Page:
Lets start from the beginning…Philip and I started seeking the help of fertility specialists in 2005. A year after we were married. Of course, were not we ready for a child then. He was in law school and I was teaching school and completing my Masters. However, in the fertility world you have to have a year of failed treatments to be taken seriously. I was warned from a young age that pregnancy would be a difficult feat for me due large hemorrhagic ovarian cysts that rendered my ovaries severely damaged and non-functioning. Anyway, 5 years, 4 doctors, 1,000 injections, and zero pregnancies later I was DONE. We had done an insane number of failed IVF cycles. I pulled the plug. I had been physically and emotionally pushed to my limit. We did not discuss babies for two years. Those were tough times as all my friends were having their second and third child and the pressure people put on me to have my first seemed to increase daily. Less than 10 people knew what we had been going through for the past 5 years. Lesson to everyone….never, ever, ever ask someone when they are going to have children. Never.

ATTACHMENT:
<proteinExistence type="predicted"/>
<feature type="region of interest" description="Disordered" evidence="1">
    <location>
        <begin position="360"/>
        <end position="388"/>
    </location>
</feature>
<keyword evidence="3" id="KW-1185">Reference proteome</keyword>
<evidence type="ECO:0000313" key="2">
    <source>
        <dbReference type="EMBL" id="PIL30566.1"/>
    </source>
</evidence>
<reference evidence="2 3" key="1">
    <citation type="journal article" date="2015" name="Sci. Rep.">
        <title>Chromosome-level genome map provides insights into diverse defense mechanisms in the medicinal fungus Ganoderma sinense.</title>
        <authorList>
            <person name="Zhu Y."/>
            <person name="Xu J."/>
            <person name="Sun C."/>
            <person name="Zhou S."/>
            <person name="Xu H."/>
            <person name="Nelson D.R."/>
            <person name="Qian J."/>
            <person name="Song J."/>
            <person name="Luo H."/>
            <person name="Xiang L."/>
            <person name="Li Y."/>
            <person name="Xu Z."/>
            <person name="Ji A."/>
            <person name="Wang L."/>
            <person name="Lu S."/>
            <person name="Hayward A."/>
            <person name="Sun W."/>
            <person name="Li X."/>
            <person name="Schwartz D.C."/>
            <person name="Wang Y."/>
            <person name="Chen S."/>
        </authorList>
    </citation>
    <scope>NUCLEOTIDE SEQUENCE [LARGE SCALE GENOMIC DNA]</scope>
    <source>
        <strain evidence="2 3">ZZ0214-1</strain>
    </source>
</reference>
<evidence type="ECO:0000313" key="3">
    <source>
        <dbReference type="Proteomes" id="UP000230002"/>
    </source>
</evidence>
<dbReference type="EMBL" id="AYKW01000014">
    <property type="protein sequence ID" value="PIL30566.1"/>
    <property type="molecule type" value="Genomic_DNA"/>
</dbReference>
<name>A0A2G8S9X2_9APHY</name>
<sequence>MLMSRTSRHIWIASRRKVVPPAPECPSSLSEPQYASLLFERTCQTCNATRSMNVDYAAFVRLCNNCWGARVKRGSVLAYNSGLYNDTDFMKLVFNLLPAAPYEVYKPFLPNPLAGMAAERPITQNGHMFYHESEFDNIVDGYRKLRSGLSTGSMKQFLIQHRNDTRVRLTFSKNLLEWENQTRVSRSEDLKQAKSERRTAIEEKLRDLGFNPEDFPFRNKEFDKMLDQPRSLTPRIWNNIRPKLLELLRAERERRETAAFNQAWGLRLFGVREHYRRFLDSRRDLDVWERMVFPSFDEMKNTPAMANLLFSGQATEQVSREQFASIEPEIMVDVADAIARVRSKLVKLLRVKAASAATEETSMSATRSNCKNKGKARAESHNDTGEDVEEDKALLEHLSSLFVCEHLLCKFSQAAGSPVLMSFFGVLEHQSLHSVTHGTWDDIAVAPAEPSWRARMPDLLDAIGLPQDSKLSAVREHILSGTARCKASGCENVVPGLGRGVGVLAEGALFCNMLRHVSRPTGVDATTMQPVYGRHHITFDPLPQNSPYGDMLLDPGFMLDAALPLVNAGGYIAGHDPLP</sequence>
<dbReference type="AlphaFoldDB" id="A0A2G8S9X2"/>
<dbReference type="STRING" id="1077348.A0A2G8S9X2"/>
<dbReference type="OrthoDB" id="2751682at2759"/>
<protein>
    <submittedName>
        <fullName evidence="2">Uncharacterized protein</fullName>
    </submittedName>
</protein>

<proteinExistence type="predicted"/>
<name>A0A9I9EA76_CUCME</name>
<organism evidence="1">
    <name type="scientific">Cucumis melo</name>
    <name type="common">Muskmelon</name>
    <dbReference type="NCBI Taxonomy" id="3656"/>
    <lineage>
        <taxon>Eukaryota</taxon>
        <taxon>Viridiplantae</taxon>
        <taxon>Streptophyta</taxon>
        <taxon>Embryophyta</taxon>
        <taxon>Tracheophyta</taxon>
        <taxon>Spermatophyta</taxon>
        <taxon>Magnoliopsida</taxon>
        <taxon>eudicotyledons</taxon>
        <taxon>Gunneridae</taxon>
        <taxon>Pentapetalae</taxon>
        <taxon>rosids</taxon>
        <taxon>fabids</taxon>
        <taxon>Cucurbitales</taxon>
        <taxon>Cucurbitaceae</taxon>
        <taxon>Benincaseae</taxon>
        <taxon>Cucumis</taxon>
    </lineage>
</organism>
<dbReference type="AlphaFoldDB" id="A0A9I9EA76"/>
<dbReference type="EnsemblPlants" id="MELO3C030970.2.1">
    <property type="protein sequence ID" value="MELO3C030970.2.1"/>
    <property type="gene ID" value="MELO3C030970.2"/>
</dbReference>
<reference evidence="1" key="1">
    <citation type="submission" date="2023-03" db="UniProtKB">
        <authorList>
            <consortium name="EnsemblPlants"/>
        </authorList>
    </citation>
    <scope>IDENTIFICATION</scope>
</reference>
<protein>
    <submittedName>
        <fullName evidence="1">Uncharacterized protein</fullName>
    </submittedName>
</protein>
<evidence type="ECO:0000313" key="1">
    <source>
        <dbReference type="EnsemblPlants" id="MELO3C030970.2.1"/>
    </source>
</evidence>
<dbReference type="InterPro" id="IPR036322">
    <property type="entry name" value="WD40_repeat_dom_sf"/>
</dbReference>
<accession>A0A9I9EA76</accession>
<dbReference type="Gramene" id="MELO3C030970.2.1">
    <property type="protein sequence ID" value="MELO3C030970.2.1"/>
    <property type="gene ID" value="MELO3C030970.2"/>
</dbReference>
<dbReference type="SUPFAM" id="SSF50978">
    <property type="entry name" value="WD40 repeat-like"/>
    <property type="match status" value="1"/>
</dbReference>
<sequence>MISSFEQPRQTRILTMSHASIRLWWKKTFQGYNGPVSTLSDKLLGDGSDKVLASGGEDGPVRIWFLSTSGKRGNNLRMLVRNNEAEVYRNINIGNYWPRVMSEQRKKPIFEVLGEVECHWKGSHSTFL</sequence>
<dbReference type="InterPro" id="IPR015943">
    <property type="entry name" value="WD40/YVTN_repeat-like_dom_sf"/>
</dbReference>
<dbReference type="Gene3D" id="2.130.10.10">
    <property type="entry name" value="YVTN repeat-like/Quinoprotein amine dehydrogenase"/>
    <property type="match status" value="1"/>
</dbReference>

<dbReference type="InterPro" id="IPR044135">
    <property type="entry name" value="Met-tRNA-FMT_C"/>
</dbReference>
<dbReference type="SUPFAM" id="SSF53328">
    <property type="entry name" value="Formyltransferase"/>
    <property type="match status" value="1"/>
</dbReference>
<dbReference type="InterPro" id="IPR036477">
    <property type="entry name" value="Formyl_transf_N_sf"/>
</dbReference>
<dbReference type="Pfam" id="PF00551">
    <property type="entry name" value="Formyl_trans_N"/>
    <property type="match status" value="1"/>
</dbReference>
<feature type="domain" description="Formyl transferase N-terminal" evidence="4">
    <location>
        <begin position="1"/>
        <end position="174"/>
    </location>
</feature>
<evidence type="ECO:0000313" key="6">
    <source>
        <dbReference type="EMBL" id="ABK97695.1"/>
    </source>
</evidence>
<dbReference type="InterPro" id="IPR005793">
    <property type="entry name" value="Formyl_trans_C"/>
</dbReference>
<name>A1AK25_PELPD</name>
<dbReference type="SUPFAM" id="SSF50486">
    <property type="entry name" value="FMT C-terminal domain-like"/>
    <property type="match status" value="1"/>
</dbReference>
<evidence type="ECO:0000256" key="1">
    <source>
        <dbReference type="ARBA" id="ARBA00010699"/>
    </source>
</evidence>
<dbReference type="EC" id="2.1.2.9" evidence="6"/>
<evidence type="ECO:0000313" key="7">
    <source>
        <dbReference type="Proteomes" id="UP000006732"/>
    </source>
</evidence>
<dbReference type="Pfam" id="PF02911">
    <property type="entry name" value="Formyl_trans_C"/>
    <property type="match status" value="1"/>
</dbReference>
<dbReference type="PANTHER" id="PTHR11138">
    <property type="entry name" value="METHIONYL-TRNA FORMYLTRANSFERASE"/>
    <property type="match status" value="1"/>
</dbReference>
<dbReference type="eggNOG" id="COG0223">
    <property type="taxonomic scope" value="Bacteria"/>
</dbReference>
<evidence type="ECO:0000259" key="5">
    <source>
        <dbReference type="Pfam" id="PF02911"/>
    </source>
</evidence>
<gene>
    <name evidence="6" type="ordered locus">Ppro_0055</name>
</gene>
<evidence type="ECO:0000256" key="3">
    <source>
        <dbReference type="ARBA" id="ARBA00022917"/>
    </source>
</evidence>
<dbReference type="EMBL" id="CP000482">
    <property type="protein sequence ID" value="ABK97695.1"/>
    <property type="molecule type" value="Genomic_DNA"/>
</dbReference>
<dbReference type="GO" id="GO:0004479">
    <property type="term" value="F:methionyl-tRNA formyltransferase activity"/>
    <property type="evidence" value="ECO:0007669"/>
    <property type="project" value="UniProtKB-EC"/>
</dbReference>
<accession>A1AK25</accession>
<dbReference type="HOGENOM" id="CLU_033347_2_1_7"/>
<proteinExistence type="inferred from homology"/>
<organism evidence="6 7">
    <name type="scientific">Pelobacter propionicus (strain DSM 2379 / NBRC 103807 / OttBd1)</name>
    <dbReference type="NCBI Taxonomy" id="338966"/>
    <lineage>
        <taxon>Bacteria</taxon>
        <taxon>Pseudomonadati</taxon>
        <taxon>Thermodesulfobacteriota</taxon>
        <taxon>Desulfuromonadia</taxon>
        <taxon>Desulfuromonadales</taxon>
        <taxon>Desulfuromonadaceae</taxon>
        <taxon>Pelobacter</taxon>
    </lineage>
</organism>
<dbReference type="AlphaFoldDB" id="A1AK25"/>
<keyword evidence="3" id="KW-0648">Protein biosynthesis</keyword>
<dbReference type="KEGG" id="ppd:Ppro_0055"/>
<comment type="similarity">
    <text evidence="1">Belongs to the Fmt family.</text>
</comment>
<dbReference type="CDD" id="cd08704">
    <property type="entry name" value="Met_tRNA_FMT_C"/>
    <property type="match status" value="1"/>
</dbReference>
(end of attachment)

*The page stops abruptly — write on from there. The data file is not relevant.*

During the summer of 2012 we made the decision (while watching the sunset in Puerto Vallarta, Mexico) to explore domestic infant adoption. We did our research, choose a reputable national company with a Jackson office, completed 1200 pages of paperwork, endured countless invasive interviews, had our house put through crazy inspections, sat through days of preparatory classes, read the required reading, and listened to hours of very boring required podcasts, created a cute “about us” book, wrote a massive check, and 6 months later (February 2013) we became “active” potential parents (PPs) in their system. Cue the anxiety every time my cell phone rang. This company does not have a “waiting list”. Birthmothers simply come into the local office (or go online) to view the profile books of all active PPs. The birthmother chooses the parents and goes forth with the pregnancy. The PPs are called post-birth that a baby is at hospital X in city Y waiting for them. This hospital could be in state or across the country. This did not sit well with my type A self, but it was a learning experience.